Arrhythmia: Causes, Symptoms, Diagnosis, and Treatment

Arrhythmia is a problem in the rate or rhythm of the heartbeat that beats with an irregular rhythm (not rhythmic sinus). People with arrhythmias may experience heartbeats that are too fast, called tachyarrhythmias. While a heartbeat that is too slow is called bradyarrhythmia.

As reported by the National Heart Center page, the number of arrhythmia sufferers in 2011 was 2.1 million cases of arrhythmia, taken from several sources in Indonesia. The number of arrhythmia sufferers is predicted to increase along with increasing public awareness and the medical team towards arrhythmias.

Types of Arrhythmia

There are many types of heart rhythm disorders that are major and most common are premature atrial contractions, supraventricular arrhythmias, ventricular arrhythmias, and bradyarrhythmias. In addition, here are the various types of arrhythmias that you can recognize:

1. Premature Atrial Contractions

This is the initial extra pulse that starts in the upper chamber of the heart, called the atrium. Usually these contractions are harmless and usually do not require treatment.

2. Supraventricular

Rapid heartbeat usually with regular rhythm, starting from the lower chambers of the heart, or ventricles. Supraventricular suddenly occurs and suddenly ends.

3. Ventricular tachycardia (V-tach)

Rapid heart rhythm starts from the lower heart space. Because the heart beats too fast, the heart is not filled with adequate blood volume. This can be a serious heart disorder, especially in people with heart disease, and this may be related to other symptoms.

4. Bradyarrhythmia

Bradiarhythmia is a slow heart rate rhythm, which may be due to a disruption in the electrical system of the heart.

5. Premature Ventricular Contraction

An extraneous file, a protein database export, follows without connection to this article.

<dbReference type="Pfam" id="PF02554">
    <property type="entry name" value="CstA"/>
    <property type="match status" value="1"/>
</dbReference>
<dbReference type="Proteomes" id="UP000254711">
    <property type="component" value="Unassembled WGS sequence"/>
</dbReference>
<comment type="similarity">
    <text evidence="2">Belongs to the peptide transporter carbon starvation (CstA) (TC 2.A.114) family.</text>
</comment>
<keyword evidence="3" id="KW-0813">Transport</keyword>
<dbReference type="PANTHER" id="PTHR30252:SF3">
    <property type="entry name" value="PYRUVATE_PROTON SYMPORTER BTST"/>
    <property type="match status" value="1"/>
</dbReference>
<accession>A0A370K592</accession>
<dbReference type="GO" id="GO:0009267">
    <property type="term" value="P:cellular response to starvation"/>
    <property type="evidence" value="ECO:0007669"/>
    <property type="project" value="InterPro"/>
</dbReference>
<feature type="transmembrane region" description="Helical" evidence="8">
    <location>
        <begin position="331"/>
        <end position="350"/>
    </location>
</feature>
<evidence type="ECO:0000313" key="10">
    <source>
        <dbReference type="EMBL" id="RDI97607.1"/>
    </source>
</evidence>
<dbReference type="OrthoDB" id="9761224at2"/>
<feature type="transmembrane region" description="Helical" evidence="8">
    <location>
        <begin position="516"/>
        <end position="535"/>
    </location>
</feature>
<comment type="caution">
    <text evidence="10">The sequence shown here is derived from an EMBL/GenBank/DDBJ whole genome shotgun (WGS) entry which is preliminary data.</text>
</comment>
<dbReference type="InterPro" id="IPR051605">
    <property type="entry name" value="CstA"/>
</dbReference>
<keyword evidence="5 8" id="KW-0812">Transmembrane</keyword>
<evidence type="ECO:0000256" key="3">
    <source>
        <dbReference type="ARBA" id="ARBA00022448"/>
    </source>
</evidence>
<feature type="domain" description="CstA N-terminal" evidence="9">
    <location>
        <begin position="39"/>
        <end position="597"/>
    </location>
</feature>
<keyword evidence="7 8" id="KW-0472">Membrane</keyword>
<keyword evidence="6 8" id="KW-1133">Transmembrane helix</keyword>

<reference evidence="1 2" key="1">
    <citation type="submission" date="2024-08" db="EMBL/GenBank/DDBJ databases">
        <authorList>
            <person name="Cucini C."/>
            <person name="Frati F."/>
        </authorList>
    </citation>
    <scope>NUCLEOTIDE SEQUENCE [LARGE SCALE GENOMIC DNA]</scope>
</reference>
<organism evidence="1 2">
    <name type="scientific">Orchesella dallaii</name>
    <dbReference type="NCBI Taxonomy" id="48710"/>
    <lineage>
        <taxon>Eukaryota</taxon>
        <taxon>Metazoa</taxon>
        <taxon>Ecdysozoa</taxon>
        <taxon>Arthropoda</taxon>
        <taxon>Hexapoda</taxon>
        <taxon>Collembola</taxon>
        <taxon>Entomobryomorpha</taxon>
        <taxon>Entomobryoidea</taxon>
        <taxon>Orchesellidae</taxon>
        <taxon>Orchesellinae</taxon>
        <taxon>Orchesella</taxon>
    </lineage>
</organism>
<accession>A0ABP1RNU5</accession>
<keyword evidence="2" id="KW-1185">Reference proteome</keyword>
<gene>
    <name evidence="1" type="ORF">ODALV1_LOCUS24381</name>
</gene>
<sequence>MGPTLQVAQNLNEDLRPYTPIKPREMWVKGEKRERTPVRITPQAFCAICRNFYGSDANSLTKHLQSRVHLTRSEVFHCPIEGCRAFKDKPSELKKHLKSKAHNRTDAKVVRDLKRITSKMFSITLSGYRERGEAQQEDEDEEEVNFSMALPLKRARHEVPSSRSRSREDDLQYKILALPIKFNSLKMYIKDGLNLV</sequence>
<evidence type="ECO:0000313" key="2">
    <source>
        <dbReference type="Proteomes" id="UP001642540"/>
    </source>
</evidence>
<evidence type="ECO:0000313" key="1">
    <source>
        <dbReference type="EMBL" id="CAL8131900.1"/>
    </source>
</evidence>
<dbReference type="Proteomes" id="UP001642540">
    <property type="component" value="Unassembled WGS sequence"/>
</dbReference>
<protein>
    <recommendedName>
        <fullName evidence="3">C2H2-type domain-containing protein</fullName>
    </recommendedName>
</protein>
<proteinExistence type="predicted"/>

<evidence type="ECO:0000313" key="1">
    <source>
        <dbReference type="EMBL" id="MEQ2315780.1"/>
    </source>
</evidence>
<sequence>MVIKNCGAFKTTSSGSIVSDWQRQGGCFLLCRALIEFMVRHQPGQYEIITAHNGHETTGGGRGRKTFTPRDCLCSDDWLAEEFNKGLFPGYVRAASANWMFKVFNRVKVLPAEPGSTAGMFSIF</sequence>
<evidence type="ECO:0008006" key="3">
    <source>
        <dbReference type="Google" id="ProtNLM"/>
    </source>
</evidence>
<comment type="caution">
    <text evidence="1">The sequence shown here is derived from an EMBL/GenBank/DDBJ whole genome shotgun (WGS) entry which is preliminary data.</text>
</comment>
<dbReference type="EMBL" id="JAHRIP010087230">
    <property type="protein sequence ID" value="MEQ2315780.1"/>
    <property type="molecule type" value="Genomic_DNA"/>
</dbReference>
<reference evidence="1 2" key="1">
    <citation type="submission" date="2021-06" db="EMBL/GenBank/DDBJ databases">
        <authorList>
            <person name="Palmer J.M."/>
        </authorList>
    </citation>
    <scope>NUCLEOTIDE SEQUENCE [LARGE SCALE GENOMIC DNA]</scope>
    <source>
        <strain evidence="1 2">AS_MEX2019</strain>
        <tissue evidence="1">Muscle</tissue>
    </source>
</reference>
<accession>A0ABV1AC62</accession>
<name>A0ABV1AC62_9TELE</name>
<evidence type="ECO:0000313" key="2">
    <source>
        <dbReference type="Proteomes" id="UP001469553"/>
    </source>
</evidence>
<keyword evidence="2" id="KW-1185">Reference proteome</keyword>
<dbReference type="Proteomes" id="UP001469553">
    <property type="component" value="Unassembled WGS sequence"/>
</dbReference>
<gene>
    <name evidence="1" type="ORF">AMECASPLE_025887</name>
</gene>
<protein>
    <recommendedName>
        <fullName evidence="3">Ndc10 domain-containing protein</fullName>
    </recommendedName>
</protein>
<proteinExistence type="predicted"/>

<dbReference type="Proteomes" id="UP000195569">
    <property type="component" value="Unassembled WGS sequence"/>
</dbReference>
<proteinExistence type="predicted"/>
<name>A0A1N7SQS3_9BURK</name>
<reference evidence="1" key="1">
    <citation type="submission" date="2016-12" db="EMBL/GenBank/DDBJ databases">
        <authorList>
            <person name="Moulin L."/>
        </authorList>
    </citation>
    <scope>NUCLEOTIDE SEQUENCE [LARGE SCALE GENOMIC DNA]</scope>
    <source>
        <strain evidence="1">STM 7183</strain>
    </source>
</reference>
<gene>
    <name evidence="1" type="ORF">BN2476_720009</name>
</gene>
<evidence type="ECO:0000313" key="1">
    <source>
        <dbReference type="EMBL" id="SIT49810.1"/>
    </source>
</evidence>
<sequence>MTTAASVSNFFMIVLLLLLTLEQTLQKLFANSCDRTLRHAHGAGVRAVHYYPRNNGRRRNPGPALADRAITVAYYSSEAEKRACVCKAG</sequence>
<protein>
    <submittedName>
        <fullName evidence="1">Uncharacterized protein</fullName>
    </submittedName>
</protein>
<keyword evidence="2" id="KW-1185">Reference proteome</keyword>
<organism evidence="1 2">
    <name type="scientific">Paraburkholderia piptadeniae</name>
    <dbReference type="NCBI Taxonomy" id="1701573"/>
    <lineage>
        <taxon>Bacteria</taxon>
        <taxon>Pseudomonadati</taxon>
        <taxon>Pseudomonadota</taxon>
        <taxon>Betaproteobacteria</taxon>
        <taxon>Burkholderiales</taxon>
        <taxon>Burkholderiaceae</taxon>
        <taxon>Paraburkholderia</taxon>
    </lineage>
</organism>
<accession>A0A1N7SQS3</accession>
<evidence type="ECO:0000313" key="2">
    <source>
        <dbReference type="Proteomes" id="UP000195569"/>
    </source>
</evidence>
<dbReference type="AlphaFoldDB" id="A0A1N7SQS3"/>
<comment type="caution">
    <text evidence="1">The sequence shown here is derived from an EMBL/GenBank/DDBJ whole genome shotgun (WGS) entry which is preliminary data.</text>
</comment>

This is one of the most common types of heart rhythm disorders. Usually these contractions will “skip the heartbeat” which we all sometimes feel. This can be related to stress, too much caffeine or nicotine.

But sometimes, PVC can be caused by heart disease or electrolyte imbalance. If you often feel PVC, or symptoms related to this, contact your cardiologist immediately.

6. Atrial Fibrillation

Heart rhythm is very fast and irregular, this often causes the upper chambers of the heart to contract abnormally.

7. Atrial Flutter

Atrial flutter is usually more organized and organized than atrial fibrillation. This happens most often in heart disease and in the first week after heart surgery. This often turns into atrial fibrillation.

8. Additional Paths of Tachycardia

You can feel a fast heartbeat because there is an additional path between the upper and lower chambers of the heart. This is like a parable if there is a new additional road on the way home outside the usual route, the car will choose the path so that it moves faster. When it happens in the heart, it can cause a fast heart rhythm, called tachycardia, even very quickly.

10. Atrioventricular Nodal Reentrant Tachycardia

This is another type of rapid heartbeat (tachycardia). This is caused by an additional pathway through a part of the heart called the nodal AV. This can cause heart palpitations, patients to faint instantly or heart failure. In some cases, you can stop it just by breathing regularly and resting.

11. Ventricular Fibrillation

This happens when the lower heart chambers vibrate and cannot contract or pump blood to the body. This is a medical emergency that must be treated with CPR (cardiac resuscitation) and defibrillation as soon as possible.